“The dynamics of aftercare are different to regular foreign direct investment [FDI],” says Carolina Arriagada Peters, managing director of Cities & Collaboration. “While there are several investment promotion agencies [IPAs] that score well in attracting investors and facilitating projects, this doesn’t mean that they also have the expertise in providing aftercare services.”
Aftercare should not be considered a luxury, but it should be taken into account from the attraction phase.
This is a gap that Cities & Collaboration is covering, as it is the first international consultancy fully dedicated to the post-investment and aftercare side of FDI. The organisation’s services include assisting IPAs in developing investor services and winning expansion projects, minimising risks related to disinvestment, and increasing the value obtained from the presence of foreign investors.
“Aftercare should not be considered a luxury, but it should be taken into account from the attraction phase,” says Arriagada Peters. “Some investors seek to secure aftercare post-investment support services, even before they invest one penny into the country.”
However, she adds that the role of an IPA is not only to serve a foreign investor in finding and entering a new location but also to create an environment where IPAs can broker third-party services. Investors need a wide range of services, many of which will fall beyond the capabilities of an IPA. Thus, IPAs should find these services on behalf of the investor, and then create a collaborative infrastructure among all parties.
How FDI can play a role in gender equality
Arriagada Peters says developing long-term relations with established investors provides an excellent platform to advance an equality agenda, especially when it comes to achieving the UN’s fifth Sustainable Development Goal, which focuses on gender equality.
She adds that as it is now proven that companies with women on their boards are more profitable, there is a need to see how this applies to FDI. “We need to look at what the business sector is doing, take the same statistics, make a case study and check whether they are valid for FDI,” she says. “We need to put the data together and get some insight.”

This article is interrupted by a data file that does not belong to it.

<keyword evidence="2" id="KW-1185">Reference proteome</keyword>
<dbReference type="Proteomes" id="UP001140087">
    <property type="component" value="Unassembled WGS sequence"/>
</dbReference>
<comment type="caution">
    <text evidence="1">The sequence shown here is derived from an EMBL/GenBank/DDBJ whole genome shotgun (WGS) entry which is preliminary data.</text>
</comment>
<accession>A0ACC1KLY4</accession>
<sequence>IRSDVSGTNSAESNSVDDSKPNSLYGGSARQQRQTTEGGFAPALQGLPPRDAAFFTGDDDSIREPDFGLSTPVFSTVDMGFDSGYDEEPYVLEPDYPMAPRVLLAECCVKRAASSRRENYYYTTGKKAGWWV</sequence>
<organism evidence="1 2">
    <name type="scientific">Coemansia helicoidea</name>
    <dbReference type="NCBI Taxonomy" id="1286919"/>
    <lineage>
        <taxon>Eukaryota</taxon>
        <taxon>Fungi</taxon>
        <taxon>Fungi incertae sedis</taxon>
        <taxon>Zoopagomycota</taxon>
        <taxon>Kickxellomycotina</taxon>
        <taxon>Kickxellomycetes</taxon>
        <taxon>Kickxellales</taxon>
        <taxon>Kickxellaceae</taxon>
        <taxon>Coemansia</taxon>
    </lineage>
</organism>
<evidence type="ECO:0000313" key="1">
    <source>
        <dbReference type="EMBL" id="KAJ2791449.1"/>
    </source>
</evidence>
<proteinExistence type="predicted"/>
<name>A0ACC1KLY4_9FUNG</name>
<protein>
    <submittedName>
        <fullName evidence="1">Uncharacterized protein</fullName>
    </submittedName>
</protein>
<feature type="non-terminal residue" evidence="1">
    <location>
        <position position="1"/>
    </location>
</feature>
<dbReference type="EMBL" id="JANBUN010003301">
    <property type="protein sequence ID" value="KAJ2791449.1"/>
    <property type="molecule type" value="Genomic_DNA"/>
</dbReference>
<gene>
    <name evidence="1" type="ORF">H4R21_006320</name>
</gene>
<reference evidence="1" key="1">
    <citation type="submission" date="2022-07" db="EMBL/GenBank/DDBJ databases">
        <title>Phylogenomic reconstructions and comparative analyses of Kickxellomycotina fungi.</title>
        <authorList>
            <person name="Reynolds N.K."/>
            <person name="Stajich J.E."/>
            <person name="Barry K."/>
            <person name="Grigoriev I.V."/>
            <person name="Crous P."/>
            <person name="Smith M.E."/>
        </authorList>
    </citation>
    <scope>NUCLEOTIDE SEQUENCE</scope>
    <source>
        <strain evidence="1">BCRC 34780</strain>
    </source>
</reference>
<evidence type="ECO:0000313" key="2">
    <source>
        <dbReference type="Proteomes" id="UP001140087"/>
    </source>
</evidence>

Arriagada Peters adds that many investors bring in gender policies when they invest overseas, moves that can be further fostered by IPAs. As an example, she says that some IPAs point investors towards gender equality initiatives or programmes. Others encourage investors to deploy programmes to incorporate women-owned small and medium-sized enterprises into supply chain contracts.
Sustainability is another area that Arriagada Peters is passionate about, and she considers it crucial for aftercare. She believes that the manner in which investors approach sustainability is strongly linked to how they understand global challenges.
“This includes corporate social responsibility policies, where there is an opportunity for IPAs to join forces with multinational companies to bring programmes to the host countries that they have in their origin country, and to support the local economy more,” she adds.
The aftermath of Brexit
Prior to serving as a managing director at Cities & Collaboration, Arriagada Peters worked for London & Partners, the city’s international trade, investment and promotion agency.
The UK attracts the best talent globally. This talent has all the mindset, discipline, creativity, flexibility and ambition to reinvent itself and the country as many times as needed.
Nevertheless, Arriagada Peters is confident about the future of the UK. “The UK attracts the best talent globally,” she says. “This talent has all the mindset, discipline, creativity, flexibility and ambition to reinvent itself and the country as many times as needed. It might take some trial and error given Brexit and the impact of Covid-19 pandemic combined, but the future is certainly bright.”
Arriagada Peters adds that the pandemic has provided a rare opportunity to rethink the FDI industry and introduce change. IPAs have responded and embraced digitalisation, with due diligence and research on-site selection now mostly taking place online. However, building back better requires the economic development community to expand its focus with regards to equality and consider a long-term view that goes beyond simply securing and facilitating investment, and taking in issues such as aftercare services, gender equality and sustainability as core drivers of an economic recovery. This is where Cities & Collaboration can help.
This article originally appeared on Investment Monitor.